Professor Andrew Ball (pictured below) and his colleague Dr Fengshou Gu, of the University of Huddersfield's Centre for Efficiency and Performance Engineering, teamed up with Professor Xiaocong He of Kunming University of Science and Technology's (KUST) Innovative Manufacturing Research Centre in order to investigate the technique known as Friction Stir Welding (FSW).
Professor Andrew Bal "The University of Huddersfield and Kunming University of Science and Technology have worked very closely together for many years now, and this important publication is one example of the benefits of such international collaboration," said Professor Ball. Professor He is a Visiting Professor at the University of Huddersfield and makes regular visits. Professor Ball and Dr Gu reciprocate with visits to KUST, the next being planned for Spring 2015.
Friction Stir Welding is a technique invented in the UK in 1991 that has proved to be an effective means of joining materials that are otherwise hard to weld and for joining plates with different thicknesses or made from different materials. Advanced new technologies, such as FSW, are especially important in modern manufacturing, where there is an increasing need to design lightweight structures and to develop ways of joining them. Professor He, Professor Ball and Dr Gu carried out the research into FSW over a period of several years, receiving financial backing from the National Natural Science Foundation of China and the Special Program of the Chinese Ministry of Science and Technology. They have now issued their findings in a 66-page article published by the leading international journal Progress in Materials Science. Dr Fengshou G " Progress in Materials Science has an Impact Factor in excess of 25, which is very high for most fields, including engineering. I'm delighted that our work has been published in this prestigious and highly-weighted journal," said Dr Gu.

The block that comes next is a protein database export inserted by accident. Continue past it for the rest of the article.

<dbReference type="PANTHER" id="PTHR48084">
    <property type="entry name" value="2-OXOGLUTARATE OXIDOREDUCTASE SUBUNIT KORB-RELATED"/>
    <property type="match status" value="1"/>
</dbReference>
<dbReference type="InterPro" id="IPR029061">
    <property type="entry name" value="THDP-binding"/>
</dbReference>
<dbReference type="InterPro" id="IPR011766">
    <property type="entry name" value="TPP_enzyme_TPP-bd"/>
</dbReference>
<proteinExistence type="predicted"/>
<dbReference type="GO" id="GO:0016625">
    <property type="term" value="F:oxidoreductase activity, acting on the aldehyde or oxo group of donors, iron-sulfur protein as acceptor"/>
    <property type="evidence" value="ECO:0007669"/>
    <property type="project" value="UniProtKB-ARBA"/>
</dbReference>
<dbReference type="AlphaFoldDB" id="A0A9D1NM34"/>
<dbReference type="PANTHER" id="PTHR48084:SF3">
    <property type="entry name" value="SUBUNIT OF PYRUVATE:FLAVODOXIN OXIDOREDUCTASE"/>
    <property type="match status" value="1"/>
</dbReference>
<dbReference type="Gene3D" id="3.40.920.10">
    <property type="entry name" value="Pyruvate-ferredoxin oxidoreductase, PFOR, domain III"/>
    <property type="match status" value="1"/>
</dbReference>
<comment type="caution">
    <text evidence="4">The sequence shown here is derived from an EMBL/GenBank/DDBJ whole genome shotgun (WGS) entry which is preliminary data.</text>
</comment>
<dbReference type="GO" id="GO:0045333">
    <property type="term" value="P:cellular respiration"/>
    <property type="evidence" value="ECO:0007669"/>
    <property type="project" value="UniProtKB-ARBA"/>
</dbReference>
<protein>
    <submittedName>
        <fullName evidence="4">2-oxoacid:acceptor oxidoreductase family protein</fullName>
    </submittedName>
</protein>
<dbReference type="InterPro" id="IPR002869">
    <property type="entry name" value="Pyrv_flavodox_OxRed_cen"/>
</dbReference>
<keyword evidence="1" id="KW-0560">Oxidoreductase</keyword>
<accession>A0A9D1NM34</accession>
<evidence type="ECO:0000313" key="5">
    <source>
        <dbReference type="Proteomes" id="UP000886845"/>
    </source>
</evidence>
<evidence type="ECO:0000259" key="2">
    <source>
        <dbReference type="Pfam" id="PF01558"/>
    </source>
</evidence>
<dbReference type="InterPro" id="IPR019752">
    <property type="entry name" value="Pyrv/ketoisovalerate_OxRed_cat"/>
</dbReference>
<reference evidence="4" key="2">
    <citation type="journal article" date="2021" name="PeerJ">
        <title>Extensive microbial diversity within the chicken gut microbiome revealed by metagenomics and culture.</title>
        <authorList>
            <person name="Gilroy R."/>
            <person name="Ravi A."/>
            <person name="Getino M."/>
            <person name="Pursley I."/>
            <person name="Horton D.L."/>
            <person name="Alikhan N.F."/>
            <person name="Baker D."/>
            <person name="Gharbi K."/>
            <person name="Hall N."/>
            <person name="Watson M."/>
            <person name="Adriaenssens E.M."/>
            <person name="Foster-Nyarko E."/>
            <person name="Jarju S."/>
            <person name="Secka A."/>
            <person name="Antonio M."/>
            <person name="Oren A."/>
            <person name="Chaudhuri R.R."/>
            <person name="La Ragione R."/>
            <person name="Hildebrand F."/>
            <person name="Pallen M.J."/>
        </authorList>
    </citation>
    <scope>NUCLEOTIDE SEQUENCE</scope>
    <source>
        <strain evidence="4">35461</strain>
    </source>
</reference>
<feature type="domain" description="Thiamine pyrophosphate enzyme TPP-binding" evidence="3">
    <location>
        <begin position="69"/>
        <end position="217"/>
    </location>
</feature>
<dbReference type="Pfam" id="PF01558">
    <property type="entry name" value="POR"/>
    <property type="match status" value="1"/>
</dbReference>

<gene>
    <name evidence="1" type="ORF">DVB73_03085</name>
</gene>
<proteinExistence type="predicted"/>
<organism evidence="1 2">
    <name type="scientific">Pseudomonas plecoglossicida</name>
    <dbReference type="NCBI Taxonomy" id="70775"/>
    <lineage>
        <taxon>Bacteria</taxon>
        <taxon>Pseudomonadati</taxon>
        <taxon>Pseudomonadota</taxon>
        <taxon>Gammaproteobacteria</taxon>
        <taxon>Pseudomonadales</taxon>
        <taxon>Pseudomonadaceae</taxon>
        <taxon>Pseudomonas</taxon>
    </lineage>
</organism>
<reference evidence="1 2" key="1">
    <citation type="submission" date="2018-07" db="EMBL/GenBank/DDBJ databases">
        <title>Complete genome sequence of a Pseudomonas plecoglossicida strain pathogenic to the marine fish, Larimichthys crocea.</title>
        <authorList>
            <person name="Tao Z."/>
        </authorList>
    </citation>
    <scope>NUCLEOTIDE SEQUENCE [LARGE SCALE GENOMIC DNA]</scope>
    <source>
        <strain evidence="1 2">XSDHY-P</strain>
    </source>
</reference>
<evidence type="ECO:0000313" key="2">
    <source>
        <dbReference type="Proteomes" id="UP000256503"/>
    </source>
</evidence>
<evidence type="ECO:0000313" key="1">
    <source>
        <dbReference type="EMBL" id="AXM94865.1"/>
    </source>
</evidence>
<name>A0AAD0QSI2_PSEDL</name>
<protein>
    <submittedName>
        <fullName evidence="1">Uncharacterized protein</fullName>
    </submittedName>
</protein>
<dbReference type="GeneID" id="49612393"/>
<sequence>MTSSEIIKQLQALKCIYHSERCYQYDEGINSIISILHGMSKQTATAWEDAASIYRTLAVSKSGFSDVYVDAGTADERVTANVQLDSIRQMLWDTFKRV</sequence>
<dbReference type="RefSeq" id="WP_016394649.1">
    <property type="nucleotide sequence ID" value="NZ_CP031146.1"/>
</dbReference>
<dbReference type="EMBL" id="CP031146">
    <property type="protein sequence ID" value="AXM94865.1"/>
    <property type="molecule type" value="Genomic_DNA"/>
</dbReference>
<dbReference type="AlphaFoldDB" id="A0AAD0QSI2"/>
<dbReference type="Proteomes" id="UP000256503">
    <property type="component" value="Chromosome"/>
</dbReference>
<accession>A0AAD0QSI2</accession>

The article reviews the latest developments in the numerical analysis of friction stir welding processes, the microstructures of friction stir welded joints and the properties of friction stir welded structures.
The authors conclude that FSW can be used successfully to join difficult-to-weld materials, but that the technique and scientific understanding of it is still at an early stage in its development. "So far, the development of the FSW process for each new application has remained largely empirical. Scientific, knowledge-based numerical studies are of significant help in understanding the FSW process," they write. Many challenges remain in the development and analysis of FSW, they conclude, adding that the digest that they have presented in the Progress in Materials Science article is intended to provide the basis for further research.